It’s been a minute since I presented you all with an intriguing cover song. There are certain things I look for in covers, for example, how the band approaches the song, do they make it their own, does it stand out in a good way or a bad way, and is the cover relevant to the band in terms of influence and inspiration.
The Cure are one of my all time favorite bands. So when any band I like covers The Cure, I am compelled to listen. A few years back the mighty Converge did a cover of Disintegration by The Cure. I recently rediscovered this gem of a cover while going on a Converge listening spree. They really take this song to another level. I won’t say anymore about it because, I want you to listen and take it all in.
The Cure- Disintegration:
For some reason I’ve been in the mood to listen to The Cure a lot as of late. Which got me thinking about all the covers of Cure songs out there. So why not see what version of “Plainsong” you all think is best.
Cave In: Plainsong
Year Of The Rabbit: Plainsong
The Cure: Plainsong
This year marks the 25th anniversary of The Cure’s landmark album Disintegration. Released on May 2, 1989, Disintegration was a return to the more gothic nature of the bands roots. These 12 songs make up a cohesive album that tells the tale of a tortured soul (Robert Smith) and all his trials and tribulations. Originally Robert wrote all the songs alone and thought that if the rest of the band didn’t like the songs, he would go on and record them as a solo album. Luckily the other guys did enjoy them. This album has a personal connection with me as it had helped me through some interesting times. There are so many gems on this album, it’s hard to not listen to the entire album (Even if “Pictures of You and “Lovesong” are beyond overplayed). My personal favorite has always been “Fascination Street.” There is just something so gripping about that song that resonates with me.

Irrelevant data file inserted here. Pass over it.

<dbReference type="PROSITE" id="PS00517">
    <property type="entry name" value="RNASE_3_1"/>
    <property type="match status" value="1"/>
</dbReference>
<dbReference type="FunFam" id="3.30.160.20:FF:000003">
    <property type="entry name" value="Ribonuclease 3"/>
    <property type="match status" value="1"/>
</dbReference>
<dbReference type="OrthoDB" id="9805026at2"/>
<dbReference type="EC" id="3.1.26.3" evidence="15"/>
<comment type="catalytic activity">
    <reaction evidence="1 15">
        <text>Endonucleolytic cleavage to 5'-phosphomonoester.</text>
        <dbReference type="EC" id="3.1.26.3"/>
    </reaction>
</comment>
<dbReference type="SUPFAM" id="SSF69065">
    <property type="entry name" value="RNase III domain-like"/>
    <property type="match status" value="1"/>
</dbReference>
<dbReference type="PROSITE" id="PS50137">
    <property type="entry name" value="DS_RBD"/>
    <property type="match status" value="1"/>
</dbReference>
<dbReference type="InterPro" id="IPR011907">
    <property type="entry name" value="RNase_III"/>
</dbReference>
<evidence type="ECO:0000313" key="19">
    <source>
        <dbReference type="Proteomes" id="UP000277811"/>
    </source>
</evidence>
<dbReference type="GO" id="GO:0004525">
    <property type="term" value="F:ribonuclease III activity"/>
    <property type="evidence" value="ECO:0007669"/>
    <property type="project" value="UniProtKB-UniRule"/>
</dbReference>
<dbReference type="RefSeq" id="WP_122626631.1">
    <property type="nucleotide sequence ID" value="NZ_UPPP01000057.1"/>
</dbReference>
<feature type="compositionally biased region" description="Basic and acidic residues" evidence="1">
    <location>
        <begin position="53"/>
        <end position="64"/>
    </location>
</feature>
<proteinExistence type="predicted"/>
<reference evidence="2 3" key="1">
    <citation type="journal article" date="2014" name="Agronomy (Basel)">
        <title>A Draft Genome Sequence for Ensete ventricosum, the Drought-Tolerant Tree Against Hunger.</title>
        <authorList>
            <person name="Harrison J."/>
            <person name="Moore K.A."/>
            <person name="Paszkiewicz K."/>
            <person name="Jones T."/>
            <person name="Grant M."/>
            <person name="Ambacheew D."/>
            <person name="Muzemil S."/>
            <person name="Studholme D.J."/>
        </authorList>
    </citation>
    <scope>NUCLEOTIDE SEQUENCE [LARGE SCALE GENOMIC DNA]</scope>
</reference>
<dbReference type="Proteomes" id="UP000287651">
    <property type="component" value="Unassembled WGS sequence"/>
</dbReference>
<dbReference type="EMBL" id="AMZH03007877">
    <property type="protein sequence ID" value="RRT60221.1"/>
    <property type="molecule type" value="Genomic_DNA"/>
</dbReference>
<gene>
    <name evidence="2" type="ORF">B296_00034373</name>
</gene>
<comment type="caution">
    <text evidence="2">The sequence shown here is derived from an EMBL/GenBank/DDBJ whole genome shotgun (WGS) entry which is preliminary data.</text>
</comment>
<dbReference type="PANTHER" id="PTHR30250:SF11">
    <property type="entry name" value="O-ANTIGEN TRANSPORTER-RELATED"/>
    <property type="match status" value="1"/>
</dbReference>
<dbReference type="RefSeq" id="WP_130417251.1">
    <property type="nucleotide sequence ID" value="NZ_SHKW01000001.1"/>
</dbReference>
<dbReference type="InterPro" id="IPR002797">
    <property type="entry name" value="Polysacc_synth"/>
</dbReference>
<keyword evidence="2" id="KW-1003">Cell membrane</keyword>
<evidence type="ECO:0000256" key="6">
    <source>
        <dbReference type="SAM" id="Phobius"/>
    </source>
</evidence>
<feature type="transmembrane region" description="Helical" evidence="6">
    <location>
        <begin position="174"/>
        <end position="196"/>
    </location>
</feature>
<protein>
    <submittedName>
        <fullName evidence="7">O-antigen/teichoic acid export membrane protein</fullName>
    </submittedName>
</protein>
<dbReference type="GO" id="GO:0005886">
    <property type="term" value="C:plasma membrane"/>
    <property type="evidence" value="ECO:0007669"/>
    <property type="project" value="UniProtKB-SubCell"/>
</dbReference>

The Cure have gone on to be one of the most influential bands. The honesty that Robert Smith conveys is copied at astronomical amounts in the alternative music world. The band themselves helped to create such an unique sound infected with melody and anguish.
By: Brian Lacy